The Art of Disappearing
When they say Don’t I know you?
When they invite you to the party
remember what parties are like
Someone telling you in a loud voice
they once wrote a poem.
Greasy sausage balls on a paper plate.
If they say We should get together
It’s not that you don’t love them anymore.
You’re trying to remember something
too important to forget.
Trees. The monastery bell at twilight.
Tell them you have a new project.
It will never be finished.
When someone recognizes you in a grocery store
nod briefly and become a cabbage.
When someone you haven’t seen in ten years
appears at the door,
don’t start singing him all your new songs.
You will never catch up.
Walk around feeling like a leaf.
Know you could tumble any second.
Then decide what to do with your time.
I was thinking of this visit to Brigid’s wells as we celebrated her feast last night, and blessed ourselves with water collected 4 1/2 years ago.
On our way from the west to the east of Ireland, we stopped in Kildare, the town which was home to St. Brigid, one of the patron saints of Ireland and, according to the stories, an abbess who founded a monastery in 5th and 6th century. Many stories link her to the older goddess Brigid, goddess of smithcraft, poetry, and healing. We had read that there were two Brigid’s wells in Kildare–one now designated for the saint, and a pagan well still associated with the goddess. Apparently, the pagan well wasn’t advertised, but we had read that it could be found near the parking lot of the Japanese Gardens/Irish National Stud. So we set out to find it.
On the way, close by, we saw a sign for St. Brigid’s well and found that one. People come to the Brigid’s wells for the healing properties of their waters…
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I learned another new word in Passamaquoddy: Mocahantuwok, which means wicked devils. I am not sure if the word is used in a friendly teasing way, or in a serious condemning way. But in a serious way, I have been thinking about using it for certain people in Washington DC who are bent on undermining the processes and hopes of democracy in this country. You can guess who I mean.
It is not the worst time in our country’s history. That might have to be the initial conquest of these lands, and the direct genocide of millions of Indigenous people. (That oppression still continues of course, but perhaps in more indirect ways.) Another contender for the worst time would be the 250 years of enslavement of captured African peoples. (That oppression also continues, also in more indirect ways.) I don’t believe there was a golden age of American democracy, that we are now on the verge of losing.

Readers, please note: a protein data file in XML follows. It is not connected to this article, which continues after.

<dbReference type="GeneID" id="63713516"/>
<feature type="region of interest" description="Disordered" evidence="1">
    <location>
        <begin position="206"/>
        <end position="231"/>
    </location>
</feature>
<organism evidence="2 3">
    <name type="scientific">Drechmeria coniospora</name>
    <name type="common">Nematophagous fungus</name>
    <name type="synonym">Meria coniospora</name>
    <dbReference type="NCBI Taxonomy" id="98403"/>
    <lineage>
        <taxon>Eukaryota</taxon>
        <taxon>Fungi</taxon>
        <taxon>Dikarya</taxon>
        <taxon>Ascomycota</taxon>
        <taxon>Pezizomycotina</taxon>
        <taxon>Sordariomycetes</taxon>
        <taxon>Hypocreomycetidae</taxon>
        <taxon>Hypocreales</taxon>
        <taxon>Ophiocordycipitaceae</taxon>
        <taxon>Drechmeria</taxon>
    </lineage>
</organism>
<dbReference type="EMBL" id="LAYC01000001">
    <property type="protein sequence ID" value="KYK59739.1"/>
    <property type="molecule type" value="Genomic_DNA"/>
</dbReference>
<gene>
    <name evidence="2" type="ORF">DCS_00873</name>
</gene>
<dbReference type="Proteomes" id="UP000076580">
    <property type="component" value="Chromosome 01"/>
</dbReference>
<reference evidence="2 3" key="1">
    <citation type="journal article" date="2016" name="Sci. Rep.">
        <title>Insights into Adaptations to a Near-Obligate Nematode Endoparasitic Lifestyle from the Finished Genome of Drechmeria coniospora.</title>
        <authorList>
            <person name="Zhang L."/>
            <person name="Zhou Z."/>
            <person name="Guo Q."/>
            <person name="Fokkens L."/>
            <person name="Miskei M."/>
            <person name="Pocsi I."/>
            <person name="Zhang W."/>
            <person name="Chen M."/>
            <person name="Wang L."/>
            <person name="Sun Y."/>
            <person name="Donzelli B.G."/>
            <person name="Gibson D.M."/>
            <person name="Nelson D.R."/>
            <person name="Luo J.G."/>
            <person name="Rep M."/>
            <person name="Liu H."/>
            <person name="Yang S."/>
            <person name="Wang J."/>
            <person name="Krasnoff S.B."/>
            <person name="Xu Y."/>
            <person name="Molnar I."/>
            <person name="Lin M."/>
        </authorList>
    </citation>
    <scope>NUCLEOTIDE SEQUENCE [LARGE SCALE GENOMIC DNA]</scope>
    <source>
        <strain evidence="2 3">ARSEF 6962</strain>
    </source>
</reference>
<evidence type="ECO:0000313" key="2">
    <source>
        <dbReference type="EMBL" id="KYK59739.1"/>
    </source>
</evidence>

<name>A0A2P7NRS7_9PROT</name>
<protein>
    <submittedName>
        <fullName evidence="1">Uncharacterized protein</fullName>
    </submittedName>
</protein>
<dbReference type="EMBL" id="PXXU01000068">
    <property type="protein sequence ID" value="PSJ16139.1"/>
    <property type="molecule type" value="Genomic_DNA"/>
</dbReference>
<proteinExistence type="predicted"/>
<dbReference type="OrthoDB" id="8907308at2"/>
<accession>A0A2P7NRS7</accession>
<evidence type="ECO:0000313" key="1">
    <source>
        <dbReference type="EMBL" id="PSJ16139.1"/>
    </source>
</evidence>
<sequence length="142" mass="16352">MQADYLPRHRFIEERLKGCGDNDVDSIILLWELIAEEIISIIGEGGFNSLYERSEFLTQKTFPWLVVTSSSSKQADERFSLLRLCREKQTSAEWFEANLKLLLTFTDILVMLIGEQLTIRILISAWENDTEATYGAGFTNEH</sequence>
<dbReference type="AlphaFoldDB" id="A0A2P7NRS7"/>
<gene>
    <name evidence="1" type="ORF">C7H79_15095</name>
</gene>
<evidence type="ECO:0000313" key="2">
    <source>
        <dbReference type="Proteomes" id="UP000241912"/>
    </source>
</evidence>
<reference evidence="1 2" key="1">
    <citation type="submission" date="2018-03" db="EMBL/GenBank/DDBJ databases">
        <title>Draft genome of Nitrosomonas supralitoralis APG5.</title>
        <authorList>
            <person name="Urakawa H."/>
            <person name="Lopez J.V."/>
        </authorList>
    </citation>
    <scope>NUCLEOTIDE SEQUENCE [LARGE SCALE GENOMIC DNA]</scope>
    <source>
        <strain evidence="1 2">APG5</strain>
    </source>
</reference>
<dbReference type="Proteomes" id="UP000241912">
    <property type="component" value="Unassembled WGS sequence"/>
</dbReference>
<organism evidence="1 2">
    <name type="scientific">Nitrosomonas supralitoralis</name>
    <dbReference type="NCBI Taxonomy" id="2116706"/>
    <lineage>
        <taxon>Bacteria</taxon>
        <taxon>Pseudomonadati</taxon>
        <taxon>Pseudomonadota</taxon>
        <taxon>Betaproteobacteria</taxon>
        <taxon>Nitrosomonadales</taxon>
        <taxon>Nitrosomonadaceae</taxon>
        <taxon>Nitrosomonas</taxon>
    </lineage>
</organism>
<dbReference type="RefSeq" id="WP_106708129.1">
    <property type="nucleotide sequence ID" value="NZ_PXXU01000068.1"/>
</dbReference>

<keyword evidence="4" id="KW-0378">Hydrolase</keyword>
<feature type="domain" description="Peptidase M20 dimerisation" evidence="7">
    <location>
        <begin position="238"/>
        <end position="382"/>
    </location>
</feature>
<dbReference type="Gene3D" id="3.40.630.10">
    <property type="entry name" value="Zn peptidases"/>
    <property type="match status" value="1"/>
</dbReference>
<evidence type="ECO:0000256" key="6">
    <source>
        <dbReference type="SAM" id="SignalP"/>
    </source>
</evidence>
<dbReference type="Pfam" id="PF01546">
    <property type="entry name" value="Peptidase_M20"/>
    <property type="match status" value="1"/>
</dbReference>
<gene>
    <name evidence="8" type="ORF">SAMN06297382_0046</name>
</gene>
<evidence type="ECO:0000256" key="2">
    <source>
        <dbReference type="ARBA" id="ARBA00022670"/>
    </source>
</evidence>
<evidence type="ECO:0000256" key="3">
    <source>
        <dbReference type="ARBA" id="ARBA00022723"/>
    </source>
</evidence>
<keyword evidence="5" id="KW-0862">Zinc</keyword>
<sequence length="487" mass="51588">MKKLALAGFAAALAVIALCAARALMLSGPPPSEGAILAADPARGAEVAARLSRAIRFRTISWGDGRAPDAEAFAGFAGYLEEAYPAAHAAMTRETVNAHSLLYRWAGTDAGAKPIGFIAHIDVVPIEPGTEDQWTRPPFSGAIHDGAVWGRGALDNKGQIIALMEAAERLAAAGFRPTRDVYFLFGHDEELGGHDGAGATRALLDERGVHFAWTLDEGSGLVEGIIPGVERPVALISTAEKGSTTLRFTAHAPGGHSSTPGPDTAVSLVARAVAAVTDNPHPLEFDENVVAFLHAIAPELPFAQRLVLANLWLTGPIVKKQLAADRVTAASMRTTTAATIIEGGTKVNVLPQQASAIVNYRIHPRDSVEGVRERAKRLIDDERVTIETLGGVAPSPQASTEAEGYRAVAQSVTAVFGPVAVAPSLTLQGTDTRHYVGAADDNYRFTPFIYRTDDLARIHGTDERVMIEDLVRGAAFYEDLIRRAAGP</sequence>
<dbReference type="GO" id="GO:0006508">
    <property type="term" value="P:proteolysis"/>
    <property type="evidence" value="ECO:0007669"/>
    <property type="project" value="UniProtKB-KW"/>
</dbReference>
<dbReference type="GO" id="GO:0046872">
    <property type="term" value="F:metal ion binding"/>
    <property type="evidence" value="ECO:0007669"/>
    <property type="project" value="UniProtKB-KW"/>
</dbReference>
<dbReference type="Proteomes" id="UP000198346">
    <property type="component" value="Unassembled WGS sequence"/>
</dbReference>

But I do believe there was a dream of America that had something to do with democracy, cooperation, and reciprocity. I think about the poem of Black American, Langston Hughes, written in 1938.
Let America be the dream the dreamers dreamed–
Let it be that great strong land of love
Where never kings connive nor tyrants scheme
That any man be crushed by one above.
(It never was America to me.)
O, let my land be a land where Liberty
Is crowned with no false patriotic wreath,
But opportunity is real, and life is free,
Equality is in the air we breathe.
(There’s never been equality for me,
Nor freedom in this “homeland of the free.”)
…Let America Be America again.
Let it be the dream it used to be.
Let America be the dream the dreamers dreamed! This dream was not only dreamed in America either. In learning more about my ancestors in Europe, I was struck by the ongoing struggles between the forces of domination, empire, and greed and the forces of reciprocity, cooperation, and shared power. For example, my East Frisian ancestors valued their freedom and resisted domination, resisted being forced into feudalism. Friesland actually means Free Land.
But those relational values were even more striking among my early Innu ancestors on this continent. I remember reading parts of the record that the Jesuits wrote about the Innu during early conquest times. How horrified the Jesuits were that the Innu people would only follow the lead of their leaders if they agreed with them. (Democracy!) How horrified they were that a man might agree to a contract, but if he went home and his wife disagreed, he thought he should be able to get out of that contract. (Power was meant to be shared!)
Those are the same values we are now struggling over, in Washington, and all over this country, once again and still. Will we create a society in which all people are included, in which power is reciprocal and we cooperate for the good of all? Or will some mocahantuwok create a society in which they dominate over others, accumulate as much as they can, and destroy the rest of the people and the world?
It is no easy struggle. I don’t know how we achieve our goal. But I know I choose to live by the values of reciprocity, cooperation, and democracy in every way possible, and I choose to align myself with others who share those values. Perhaps each time we do that, in all areas of our lives, we contribute some spark of energy that makes the dream more possible.